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Wide Range of Kitchen Options

The average full kitchen renovation will cost between $30,000 and $80,000, and that includes appliances and cabinets — two big-ticket items

“It can be difficult to budget for a renovation in this area of the home because there are so many factors that will impact the price,” said Kelly Marohl, owner and designer of The Greenspring Home.

What can go wrong:

A factor that can often add unexpected costs to a kitchen renovation is appliances or plumbing not meeting safety regulations, said Volodymyr Barabakh, the co-founder and project director of building contractor Structural Beam in Chicago. “During a remodel plumbers and electricians may pick up on unexpected regulation breaches and advise that you address them now rather than later, to save on future issues or costs.

“You may find that your old fuse board needs replacing or structural damage has been uncovered which you hadn’t factored in when budgeting. However, it is always best to prioritize fixing these, to protect you from liabilities down the road.”

Related: 8 Affordable Ways To Upgrade Your Kitchen

Bathroom Budget Challenges

No two bathroom budgets are alike. They depend on the scope of the project, such as whether you choose to relocate plumbing lines to accommodate a new placement for a shower or toilet, or whether you choose to keep it simple and just change the vanity and flooring.

What can go wrong:

“For a full remodel, you’ll have to consider flooring, cabinetry, shower/tub, lighting, plumbing, electrical, ventilation and labor,” said Sallie McBrien of Your At Home Team in Alexandria, Virginia. “Your budget for each item will generally depend on what materials you choose and the quality of labor. Bathrooms have a lot of variables (like water) and working systems within. These can lead to far more unforeseen issues than, say, a closet. For a bathroom remodel or renovation, a 20% contingency is highly advisable. There are just more things that can go wrong.”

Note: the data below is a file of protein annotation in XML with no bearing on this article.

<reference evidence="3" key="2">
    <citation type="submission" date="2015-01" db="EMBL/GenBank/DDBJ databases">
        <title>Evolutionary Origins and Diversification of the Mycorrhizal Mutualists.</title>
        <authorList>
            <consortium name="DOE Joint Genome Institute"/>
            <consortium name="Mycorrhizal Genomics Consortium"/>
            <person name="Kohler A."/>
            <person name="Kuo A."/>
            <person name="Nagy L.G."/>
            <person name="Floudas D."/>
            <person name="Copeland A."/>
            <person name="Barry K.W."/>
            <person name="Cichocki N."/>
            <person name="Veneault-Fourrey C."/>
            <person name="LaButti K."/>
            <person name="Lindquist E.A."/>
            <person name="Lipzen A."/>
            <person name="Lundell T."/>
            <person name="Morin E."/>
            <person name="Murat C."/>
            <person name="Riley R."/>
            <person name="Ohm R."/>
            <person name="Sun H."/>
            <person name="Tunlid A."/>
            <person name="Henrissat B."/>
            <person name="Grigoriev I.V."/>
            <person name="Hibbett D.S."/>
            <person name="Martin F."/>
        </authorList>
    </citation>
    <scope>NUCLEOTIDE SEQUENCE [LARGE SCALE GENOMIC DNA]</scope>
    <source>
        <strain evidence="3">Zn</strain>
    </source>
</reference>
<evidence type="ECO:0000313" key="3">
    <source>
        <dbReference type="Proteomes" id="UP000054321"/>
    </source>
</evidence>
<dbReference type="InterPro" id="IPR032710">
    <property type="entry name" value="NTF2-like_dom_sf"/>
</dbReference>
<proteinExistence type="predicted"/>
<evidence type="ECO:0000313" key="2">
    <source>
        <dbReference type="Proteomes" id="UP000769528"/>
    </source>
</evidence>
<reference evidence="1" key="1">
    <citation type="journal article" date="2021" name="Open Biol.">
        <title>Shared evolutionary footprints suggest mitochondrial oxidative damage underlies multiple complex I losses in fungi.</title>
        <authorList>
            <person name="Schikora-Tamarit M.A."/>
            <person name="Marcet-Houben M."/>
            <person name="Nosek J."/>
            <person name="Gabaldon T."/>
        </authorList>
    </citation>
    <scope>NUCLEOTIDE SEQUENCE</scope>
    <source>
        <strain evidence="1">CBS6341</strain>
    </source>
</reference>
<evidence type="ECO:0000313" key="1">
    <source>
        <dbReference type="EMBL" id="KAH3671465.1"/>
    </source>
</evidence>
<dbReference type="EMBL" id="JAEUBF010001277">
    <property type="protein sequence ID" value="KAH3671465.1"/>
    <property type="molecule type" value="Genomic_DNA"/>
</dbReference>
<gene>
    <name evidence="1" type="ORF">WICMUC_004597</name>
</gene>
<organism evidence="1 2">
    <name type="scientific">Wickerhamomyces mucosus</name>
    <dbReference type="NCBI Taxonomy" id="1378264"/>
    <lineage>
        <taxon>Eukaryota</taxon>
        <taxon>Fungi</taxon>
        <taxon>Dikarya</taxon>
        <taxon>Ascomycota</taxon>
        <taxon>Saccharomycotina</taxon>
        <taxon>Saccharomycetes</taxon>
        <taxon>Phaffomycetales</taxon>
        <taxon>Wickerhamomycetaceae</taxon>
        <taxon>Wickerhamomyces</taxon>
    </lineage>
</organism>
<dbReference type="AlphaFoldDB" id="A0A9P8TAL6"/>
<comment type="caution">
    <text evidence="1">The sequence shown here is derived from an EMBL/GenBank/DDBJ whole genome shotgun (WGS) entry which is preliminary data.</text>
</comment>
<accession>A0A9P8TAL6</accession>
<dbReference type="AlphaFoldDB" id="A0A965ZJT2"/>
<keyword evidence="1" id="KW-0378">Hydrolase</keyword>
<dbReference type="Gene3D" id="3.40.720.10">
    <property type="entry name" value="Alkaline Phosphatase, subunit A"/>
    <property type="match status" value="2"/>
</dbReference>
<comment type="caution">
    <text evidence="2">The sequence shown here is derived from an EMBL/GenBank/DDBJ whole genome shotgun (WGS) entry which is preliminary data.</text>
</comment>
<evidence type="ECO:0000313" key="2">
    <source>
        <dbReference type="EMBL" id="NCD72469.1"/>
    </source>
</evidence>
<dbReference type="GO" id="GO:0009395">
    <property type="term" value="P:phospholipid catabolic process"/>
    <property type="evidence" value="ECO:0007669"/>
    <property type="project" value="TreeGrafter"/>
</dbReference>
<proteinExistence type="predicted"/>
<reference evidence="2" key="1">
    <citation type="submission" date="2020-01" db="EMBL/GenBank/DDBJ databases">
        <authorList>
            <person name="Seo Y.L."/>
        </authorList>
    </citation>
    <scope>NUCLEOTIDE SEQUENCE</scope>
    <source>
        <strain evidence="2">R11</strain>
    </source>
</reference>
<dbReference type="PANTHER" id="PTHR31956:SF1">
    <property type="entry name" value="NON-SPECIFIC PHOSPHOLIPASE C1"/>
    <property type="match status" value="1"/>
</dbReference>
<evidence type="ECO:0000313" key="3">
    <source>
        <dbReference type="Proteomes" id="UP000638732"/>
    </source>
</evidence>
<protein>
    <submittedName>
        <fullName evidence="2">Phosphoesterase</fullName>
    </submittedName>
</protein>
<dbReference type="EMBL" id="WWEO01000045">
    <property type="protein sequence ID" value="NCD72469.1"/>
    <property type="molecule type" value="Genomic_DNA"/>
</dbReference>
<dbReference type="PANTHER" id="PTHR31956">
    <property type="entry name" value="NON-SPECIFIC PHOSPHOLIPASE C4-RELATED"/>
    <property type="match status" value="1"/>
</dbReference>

Roofing Costs

HomeAdvisor estimates the cost of a new roof at $5,605 to $11,772 — an average of $8,627 — and cost factors include the location of your property as well as the materials used. And like many things in 2022, materials are rising in price.

What can go wrong:

Ben Walls of Turnkey Property USA, a real estate investment firm in Kansas City, said roofers can encounter the unforeseen. He shared details of a recent project, which had a bid of $15,000.

“By the time it was done, the actual cost was $18,900,” he said. “The bid accounted for three layers of roof tear off, but the actual roof had five layers in many places. We expected to be able to use machinery to lift the shingles up to the three-story roof. However, due to the location of the building, it all had to be manually lifted. Just these two small things caused a cost overrun of $3,900, or 26% over the original budget.”

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About the Author

Jami Farkas holds a communications degree from California State University, Fullerton, and has worked as a reporter or editor at daily newspapers in all four corners of the United States. She brings to GOBankingRates experience as a sports editor, business editor, religion editor, digital editor — and more. With a passion for real estate, she passed the real estate licensing exam in her state and is still weighing whether to take the plunge into selling homes — or just writing about selling homes.